In just about six weeks, I'll be joining my second season with the Antarctic Search for Meteorites (ANSMET). I'm so excited! This year, I'll be on the reconnaissance team, scouting new icefields in the Transantarctic Mountains to see if any of them have a concentration of meteorites. It means I'll get to see a lot more scenery than the flat ice field where I spent last season! I'll be helping to maintain a web log of our activities, including sending some live data back from the field.
Why do we go to Antarctica to get meteorites? Meteorites fall randomly over the whole Earth throughout time. But, if a meteorite falls in the ocean, or fell 10,000 years ago, it's unlikely anyone's ever going to find it now. Once a meteorite lands, the Earth's forces of water and biology start breaking it down. There are some places on the Earth that are good for finding meteorites when there is a mechanism for concentrating many years' worth of falls in one spot and storing them under very dry conditions. The hot deserts are good for this, where meteorites land among the sand dunes and then when the wind shifts and starts blowing sand away, the meteorites are exhumed. Antarctica is also a good place because meteorites that fall on the glaciers get entrained in the ice (which is actually a pretty dry environment because the ice is so cold it never melts) and carried along the conveyor belt of the glacier. When the glacier runs up against a mountain, the winds convert the ice directly into the vapor phase (like leaving ice cubes too long in your freezer) and the meteorites are left behind. The ANSMET program has recovered more than 25,000 meteorites, or 85% of the world’s meteorite collection.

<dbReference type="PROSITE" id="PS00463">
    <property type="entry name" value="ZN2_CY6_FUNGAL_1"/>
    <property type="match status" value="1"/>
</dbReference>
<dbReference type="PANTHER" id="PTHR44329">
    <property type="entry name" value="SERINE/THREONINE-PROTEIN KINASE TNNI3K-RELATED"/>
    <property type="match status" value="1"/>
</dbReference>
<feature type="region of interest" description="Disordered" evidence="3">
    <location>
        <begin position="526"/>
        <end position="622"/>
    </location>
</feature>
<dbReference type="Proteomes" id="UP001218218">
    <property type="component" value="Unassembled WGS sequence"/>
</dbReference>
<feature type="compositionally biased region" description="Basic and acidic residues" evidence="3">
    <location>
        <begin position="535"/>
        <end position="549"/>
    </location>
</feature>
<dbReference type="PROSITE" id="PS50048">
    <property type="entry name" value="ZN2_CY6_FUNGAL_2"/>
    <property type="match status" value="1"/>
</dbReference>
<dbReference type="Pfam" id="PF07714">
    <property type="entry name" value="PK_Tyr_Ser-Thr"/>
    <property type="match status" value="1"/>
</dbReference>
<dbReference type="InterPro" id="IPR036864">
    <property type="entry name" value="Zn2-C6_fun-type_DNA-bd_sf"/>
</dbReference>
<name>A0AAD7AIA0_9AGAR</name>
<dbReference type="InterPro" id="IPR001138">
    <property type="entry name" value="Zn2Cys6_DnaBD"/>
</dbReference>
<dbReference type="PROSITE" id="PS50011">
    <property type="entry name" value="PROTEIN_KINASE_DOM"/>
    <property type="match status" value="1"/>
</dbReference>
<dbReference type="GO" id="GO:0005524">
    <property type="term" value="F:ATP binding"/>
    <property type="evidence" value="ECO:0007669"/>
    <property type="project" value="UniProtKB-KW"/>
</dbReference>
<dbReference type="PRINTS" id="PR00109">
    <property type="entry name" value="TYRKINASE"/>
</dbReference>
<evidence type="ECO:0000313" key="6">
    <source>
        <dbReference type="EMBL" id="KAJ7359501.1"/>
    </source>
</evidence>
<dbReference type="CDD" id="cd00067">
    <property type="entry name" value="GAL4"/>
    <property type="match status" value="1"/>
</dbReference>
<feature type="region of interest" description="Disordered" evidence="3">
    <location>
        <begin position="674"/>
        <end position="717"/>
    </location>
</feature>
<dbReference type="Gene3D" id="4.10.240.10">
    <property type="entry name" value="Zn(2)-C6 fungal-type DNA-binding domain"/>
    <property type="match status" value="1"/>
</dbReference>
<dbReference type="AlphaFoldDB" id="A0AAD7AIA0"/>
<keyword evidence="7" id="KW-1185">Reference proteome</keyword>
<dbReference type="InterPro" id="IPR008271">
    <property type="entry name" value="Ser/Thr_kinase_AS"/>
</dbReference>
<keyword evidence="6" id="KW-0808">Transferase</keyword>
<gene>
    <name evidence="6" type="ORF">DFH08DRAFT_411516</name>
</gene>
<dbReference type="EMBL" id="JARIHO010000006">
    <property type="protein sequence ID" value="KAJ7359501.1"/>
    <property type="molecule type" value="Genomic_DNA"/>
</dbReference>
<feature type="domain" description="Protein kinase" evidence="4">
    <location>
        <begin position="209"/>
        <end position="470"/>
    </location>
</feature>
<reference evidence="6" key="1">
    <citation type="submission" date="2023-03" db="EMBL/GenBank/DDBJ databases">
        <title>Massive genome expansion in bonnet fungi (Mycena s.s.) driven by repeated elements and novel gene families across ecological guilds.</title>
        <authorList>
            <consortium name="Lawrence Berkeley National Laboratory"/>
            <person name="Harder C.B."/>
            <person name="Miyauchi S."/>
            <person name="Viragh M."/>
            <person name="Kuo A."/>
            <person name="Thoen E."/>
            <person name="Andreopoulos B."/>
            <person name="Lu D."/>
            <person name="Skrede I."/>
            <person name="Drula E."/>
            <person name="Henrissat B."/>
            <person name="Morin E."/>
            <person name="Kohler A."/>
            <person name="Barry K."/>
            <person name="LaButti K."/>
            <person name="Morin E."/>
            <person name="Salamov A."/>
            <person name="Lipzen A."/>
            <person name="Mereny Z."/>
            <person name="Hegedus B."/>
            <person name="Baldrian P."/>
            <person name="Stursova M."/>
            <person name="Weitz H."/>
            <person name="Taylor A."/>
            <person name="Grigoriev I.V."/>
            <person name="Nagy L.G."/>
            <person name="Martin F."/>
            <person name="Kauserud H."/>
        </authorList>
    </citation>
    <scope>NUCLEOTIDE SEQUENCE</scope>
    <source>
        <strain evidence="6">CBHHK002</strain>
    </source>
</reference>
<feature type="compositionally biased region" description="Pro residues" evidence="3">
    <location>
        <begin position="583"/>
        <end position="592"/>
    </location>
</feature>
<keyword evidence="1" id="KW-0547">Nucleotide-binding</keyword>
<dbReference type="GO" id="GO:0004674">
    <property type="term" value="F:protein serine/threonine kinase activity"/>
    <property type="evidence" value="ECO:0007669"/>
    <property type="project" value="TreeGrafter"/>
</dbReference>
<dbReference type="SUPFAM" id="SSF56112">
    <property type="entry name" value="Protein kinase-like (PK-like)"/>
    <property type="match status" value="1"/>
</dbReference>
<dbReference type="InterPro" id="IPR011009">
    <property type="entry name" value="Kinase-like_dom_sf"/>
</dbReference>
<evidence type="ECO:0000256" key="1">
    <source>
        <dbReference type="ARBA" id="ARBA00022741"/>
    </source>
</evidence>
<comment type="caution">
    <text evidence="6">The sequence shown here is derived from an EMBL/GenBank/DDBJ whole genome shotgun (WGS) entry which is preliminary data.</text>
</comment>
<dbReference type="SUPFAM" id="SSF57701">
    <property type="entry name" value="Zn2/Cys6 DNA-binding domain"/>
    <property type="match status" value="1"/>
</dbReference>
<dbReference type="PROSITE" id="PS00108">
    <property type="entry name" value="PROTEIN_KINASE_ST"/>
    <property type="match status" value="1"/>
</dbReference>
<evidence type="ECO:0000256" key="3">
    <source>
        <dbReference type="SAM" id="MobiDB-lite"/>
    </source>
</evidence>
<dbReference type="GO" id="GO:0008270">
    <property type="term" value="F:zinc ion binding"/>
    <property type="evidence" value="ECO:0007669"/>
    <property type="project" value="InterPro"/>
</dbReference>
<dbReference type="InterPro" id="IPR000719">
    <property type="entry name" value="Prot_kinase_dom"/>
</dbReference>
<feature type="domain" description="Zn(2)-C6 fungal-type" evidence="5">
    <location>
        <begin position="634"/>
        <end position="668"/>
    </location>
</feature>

Why do we study meteorites? The basis of geology is that rocks hold information about the formation and evolution of their parent planet. On the Earth, we can hike around, study rocks in the field, and bring them to the lab for detailed analysis. But we've only collected rocks from only one other planetary field site, the Moon. So meteorites are especially scientifically valuable because they are the only rocks we have from Mars and the asteroids. Even lunar meteorites come from places on the Moon where human have never been and never sampled, and have given us a whole new view of lunar rocks. Remote-sensing techniques, like the spectrometers on our rover friends, are good at what they do but are still a far cry from being able to pick up a rock, crack it open, and measure its isotopic composition to, say, 1% accuracy.
Here's lots more about the scientific importance of meteorites, along with details on how they are collected and curated.
What's an ANSMET season like? You can check out last year's team blog or Linda's PSRD article written after the 2002 season. And, of course, you should tune in to my ANSMET blog to find out this year!